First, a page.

Kenya has experienced unreliable rains in the last few years, but while this has affected food production, it has brought new opportunities in the livestock sector.

The low rains have turned out to be a huge blessing to those keen on producing fodder for livestock, in particular dairy animals.

Farmers in semi-arid areas have taken the chance to produce fodder grasses on large scale, which they grow and sell to dairy farmers in other parts of the country at a premium fee.

The grasses currently being grown for commercial purposes include Boma Rhodes, Lucerne, Guatemala and Kikuyu.

George Mwathe, a farmer in the dry Makueni, is among those currently growing fodder for sale.

“I was pushed into fodder growing because of persistent low rainfall that made farming of any other crop like maize, beans and even green grams difficult in this area. Fodder growing provided me with better opportunity,” Mwathe said on Friday.

On his four acres, the farmer grows Boma Rhodes and Lucerne for baling and sale to farmers in milk production regions.

“The rain is enough to grow the grasses to maturity because they do not need much water,” he said.

He was taught the art of growing grass and its benefits at a farmers’ training organized by the Kenya Agricultural and Livestock Research Organization, a government agency.

“Later, myself and other farmers were given 10 kg of four varieties of fodder seeds that include Boma Rhodes and Lucerne. I also got African Foxtail but I dropped it since it did not do very well,” he said.

Besides the grass, he also harvests seeds for sale to others.

“I normally harvest seeds and grass twice or thrice a year and earn at least 2,000 U.S. dollars from the venture. With these grasses, I have beaten the dry spell and I am able to educate my children,” he says.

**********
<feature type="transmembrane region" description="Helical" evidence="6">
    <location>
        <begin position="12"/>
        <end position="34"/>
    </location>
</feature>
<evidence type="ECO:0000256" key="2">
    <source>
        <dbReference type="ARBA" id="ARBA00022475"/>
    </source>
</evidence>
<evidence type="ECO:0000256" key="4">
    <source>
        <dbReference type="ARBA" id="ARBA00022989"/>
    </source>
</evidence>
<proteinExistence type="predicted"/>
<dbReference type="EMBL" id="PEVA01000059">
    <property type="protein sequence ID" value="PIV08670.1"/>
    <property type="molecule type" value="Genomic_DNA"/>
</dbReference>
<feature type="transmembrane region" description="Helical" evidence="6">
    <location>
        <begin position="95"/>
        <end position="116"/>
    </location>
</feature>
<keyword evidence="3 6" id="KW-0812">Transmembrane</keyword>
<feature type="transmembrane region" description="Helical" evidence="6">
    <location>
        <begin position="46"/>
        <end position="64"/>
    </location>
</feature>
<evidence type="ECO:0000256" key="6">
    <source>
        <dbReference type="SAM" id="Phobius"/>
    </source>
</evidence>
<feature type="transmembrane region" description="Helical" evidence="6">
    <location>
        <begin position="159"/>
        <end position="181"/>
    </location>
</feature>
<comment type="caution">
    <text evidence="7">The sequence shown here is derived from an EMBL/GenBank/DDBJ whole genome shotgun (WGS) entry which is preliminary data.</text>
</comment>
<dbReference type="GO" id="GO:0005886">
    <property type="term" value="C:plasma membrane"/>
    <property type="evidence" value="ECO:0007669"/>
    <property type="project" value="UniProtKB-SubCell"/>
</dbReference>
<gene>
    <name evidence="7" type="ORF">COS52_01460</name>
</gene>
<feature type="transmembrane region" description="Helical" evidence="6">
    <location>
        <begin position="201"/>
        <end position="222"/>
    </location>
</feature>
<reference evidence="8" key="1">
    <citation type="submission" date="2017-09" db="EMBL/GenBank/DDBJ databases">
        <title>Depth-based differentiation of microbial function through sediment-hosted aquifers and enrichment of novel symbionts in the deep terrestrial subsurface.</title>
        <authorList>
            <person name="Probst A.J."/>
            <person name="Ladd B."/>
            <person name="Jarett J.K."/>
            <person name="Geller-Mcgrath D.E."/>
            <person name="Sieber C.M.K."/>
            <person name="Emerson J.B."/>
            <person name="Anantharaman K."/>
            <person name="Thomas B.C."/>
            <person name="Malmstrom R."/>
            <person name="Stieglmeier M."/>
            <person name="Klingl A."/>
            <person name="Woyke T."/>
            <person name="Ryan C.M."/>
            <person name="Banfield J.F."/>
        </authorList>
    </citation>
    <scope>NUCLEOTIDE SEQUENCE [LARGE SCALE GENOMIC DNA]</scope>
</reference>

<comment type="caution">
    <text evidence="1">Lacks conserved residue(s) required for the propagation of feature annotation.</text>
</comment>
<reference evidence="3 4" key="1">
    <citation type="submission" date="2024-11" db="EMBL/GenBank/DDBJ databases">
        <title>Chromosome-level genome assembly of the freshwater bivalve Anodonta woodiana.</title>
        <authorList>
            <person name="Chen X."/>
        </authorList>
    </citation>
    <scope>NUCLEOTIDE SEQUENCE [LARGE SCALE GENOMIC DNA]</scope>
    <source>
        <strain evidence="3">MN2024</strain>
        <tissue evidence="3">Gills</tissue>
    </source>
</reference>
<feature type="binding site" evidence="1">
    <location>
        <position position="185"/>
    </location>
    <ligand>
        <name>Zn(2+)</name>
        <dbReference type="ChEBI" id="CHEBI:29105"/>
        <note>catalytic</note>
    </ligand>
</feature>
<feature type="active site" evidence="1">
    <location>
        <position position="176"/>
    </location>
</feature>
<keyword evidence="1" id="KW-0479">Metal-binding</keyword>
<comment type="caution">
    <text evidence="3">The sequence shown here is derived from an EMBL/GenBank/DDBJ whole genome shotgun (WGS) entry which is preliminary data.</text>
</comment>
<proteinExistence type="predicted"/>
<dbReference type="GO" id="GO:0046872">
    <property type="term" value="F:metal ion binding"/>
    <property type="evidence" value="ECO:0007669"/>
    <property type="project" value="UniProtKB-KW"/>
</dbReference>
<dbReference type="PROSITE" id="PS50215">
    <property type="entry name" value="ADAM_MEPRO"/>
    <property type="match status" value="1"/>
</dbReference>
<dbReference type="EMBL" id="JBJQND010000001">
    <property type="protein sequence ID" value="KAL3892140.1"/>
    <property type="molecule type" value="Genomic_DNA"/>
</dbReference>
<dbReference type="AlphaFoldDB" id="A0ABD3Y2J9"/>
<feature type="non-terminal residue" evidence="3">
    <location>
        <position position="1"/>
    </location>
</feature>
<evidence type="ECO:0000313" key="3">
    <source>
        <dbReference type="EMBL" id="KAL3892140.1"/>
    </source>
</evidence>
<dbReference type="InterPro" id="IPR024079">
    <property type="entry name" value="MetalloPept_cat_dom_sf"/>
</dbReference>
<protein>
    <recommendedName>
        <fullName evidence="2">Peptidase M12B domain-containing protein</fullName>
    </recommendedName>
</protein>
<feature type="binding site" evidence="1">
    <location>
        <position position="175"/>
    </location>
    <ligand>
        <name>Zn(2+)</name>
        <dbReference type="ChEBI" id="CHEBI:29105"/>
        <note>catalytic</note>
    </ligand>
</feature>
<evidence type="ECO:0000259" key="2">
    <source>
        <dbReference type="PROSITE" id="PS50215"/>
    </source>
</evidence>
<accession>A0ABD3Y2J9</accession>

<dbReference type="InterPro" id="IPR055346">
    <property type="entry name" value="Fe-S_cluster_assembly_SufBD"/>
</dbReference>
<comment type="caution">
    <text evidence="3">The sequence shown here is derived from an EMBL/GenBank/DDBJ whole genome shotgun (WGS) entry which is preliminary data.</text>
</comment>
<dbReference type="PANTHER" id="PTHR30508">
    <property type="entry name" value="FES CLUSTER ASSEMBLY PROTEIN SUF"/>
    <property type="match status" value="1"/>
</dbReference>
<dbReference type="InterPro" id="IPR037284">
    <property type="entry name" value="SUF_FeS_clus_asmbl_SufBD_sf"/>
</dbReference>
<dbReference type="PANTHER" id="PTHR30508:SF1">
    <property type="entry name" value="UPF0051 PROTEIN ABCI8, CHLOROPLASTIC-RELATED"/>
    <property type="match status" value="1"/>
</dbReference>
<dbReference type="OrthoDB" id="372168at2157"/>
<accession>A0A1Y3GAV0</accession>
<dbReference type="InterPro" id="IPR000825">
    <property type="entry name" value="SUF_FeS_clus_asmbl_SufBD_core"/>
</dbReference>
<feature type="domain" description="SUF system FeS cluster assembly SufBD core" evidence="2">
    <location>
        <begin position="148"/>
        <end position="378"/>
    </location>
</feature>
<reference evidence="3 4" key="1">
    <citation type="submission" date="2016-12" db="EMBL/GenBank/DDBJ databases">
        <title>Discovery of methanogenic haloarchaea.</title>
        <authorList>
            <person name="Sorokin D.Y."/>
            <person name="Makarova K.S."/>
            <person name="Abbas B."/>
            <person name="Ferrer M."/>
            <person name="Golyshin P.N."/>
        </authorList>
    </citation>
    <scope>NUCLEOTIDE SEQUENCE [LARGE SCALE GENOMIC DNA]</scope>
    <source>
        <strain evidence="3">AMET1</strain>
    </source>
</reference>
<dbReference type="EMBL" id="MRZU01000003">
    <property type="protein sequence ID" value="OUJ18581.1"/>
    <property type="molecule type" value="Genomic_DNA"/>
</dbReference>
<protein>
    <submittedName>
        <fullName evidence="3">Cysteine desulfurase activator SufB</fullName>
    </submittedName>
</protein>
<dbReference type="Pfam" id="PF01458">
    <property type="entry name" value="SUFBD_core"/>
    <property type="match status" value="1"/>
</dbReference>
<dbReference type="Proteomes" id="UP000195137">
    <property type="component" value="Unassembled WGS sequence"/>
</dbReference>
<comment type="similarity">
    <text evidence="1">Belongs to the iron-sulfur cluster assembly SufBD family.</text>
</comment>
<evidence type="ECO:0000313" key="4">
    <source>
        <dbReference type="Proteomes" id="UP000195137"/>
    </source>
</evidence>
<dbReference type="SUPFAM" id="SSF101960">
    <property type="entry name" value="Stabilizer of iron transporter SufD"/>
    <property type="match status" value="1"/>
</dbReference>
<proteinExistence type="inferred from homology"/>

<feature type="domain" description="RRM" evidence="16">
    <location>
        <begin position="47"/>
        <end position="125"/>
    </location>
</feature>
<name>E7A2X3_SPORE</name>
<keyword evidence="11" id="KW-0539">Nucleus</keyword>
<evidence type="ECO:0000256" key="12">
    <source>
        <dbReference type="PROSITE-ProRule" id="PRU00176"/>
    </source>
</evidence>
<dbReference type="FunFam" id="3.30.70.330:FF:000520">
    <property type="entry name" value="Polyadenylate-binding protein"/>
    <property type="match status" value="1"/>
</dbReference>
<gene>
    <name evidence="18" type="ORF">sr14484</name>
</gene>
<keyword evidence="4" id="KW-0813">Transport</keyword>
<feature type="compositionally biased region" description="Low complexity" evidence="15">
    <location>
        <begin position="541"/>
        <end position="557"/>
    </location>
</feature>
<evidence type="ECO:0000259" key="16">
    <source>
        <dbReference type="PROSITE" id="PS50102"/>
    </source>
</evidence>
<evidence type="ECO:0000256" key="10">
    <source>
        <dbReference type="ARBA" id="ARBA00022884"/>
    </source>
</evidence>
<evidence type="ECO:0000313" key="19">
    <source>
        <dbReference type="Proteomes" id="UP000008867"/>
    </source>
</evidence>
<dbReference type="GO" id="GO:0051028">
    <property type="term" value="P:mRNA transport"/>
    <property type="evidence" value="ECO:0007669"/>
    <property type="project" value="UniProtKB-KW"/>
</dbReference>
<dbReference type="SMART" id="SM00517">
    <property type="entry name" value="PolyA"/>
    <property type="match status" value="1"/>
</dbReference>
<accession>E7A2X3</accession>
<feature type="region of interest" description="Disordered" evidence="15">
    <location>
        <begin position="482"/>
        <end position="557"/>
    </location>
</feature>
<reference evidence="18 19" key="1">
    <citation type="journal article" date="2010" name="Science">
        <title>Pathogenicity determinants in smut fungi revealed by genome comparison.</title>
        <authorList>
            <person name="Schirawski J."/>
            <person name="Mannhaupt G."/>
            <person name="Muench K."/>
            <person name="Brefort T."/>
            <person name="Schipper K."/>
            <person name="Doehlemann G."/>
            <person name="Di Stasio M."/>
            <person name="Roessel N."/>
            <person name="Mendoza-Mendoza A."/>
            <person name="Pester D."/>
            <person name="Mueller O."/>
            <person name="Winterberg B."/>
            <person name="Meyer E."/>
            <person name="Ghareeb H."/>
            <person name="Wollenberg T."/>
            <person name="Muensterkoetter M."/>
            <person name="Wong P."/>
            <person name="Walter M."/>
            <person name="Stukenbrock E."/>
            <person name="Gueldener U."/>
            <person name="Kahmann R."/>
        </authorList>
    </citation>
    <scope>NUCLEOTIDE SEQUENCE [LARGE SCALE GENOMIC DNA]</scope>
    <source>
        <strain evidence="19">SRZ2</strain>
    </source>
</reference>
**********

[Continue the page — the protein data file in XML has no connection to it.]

Seed production includes waiting for the grass to over-mature and produce seeds, which he waits they dry.

Miles away in the arid part of Tharaka Nithi County, Cornelius Kathangi is another farmer who is growing Boma Rhodes grass and at the same time offering baling services to tens of farmers engaged in the trade.

“Tharaka Nithi is largely semi-arid, making it difficult for any crops to grow well but with fodder, business is good,” said Kathangi, who sells his produce to farmers mainly in Meru and Kirinyaga.

He grows the fodder on seven acres and for baling he owns a mower, a baler, a rake, a tracker and a forage harvester. To bale Boma Rhodes, he charges at between 0.5 dollars and 0.9 dollars depending on the season.

Besides farmers like Kathangi, there are also people who are only doing baling while not engaged in fodder farming.

John Gature, who harvests the grass and bales for farmers using machines, said he processes at least 50,000 bales during the December-February season.

He charges between 0.5 and 0.80 dollar to harvest a bale of grass, which goes from 3.5 dollars to 5 dollars, depending on the season.

With dairy farming of goats and cows increasing in Kenya, fodder production has a bright future especially as rains become erratic.

Bernard Moina, an agricultural extension officer in western Kenya, noted that fodder farming has created a niche in agribusiness in arid areas.

He notes that from an acre of pasture, a farmer can get up to 3,000 dollars per year when the season is good.

“But what gives most farmers money are seeds as they can go from between 5 dollars to 10 dollars per kilo,” he said, noting the business is awakening farmers in arid areas. Enditem

Source: Xinhua/


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